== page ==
When his son, President George W. Bush, spoke at LSU, weeks of planning went into mitigating risks, and he wasn't even leaving the States

Two Air Force C-141 cargo planes carried equipment, personnel, and the president's limousine — affectionately called 'The Beast' — to Baton Rouge

Each of the 14,000 seats, more than 100 entrances, and all the air ducts and catwalks in LSU's stadium were meticulously inspected

The USSS and local law enforcement meet regularly to discuss plans, so execution in any situation becomes second nature to everyone involved

All the plants and seat pads were sniffed by Belgian Malinois. The breed has extremely sensitive noses and are easily trained.

Before the president arrives, the Baton Rouge airport is shut down, and snipers take their positions

The grounds are also given a full sweep for bombs and other threats

After the graduation speech, the president shook hands with people whom the agents vetted before his arrival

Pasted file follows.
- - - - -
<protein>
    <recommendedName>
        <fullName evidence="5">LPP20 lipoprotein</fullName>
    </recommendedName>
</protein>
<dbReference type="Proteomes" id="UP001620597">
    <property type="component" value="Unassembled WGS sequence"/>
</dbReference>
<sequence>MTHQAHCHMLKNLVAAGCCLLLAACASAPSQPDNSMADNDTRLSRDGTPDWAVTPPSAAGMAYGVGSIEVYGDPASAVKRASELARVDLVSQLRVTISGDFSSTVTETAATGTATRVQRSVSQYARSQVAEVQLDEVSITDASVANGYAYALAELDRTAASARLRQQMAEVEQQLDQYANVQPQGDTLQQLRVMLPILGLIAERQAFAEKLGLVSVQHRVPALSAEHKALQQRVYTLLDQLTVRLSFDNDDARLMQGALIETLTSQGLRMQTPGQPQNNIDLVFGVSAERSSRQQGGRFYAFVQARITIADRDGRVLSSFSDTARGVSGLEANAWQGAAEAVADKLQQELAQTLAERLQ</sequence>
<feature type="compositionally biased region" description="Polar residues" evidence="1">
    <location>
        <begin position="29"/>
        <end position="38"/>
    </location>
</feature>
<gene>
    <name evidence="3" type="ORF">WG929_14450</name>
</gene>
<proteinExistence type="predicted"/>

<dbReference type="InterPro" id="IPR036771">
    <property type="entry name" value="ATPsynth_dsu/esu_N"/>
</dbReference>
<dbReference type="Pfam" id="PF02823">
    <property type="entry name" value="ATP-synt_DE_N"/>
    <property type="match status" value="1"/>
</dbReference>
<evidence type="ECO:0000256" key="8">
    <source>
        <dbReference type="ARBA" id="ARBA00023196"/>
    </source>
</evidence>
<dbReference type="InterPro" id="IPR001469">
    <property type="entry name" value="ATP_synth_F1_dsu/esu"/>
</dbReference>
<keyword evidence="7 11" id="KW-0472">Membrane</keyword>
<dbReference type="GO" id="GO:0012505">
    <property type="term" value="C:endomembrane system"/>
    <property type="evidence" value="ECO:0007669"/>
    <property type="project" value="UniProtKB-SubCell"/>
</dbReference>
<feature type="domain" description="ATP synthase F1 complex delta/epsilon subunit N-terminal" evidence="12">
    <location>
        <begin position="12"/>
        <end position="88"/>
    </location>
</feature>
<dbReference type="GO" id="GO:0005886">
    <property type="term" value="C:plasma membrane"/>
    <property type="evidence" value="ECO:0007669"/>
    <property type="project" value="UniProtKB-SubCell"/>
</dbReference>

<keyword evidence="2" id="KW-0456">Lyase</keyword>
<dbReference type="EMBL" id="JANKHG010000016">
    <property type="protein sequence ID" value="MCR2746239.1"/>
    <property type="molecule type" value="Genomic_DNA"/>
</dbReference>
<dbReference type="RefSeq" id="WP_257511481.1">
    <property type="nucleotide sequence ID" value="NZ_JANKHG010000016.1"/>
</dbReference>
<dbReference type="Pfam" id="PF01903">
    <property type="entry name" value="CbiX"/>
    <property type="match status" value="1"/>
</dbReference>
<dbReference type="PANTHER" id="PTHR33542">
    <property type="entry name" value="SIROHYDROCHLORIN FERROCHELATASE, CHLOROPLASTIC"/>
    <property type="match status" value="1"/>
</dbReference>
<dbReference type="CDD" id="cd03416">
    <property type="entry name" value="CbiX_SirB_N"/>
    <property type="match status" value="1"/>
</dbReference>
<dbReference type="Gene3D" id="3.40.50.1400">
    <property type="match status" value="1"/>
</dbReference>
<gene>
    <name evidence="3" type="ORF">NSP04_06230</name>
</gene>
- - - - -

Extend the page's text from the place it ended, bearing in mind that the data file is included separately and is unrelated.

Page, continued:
Just 80 minutes on the ground involves thousands of hours of manpower

The Service started protecting presidential candidates when Robert Kennedy was killed during his bid for the White House

Candidates want to seem accessible, but the Service finds ways, like this armoured banner, to discreetly guard them

The agents monitor crowds for strange behaviour during unplanned campaign stops, which often become chaotic and loud

The ability to read a crowd helped agents save Gerald Ford twice in September 1975

After two such close calls, the Service tightened their bubble of protection even more, although John Hinckley Jr. still got close enough to President Ronald Reagan to fire six shots, injuring three people

After a gunman fired an assault weapon outside the White House during Clinton's presidency, agents asked him to stop jogging on the National Mall

Presidents get very little privacy, and their detail is privy to most of their personal information

Ken Starr took advantage of this closeness by ordering Clinton's agents to testify during the investigation into his affair

Privacy versus protection will always be a delicate balance for the USSS, but their mission is preventing attacks

In a secret room, a joint operations team watches every entrance to the White House, and the First Family and vice president

In a secret room, a joint operations team watches every entrance to the White House, and the First Family and vice president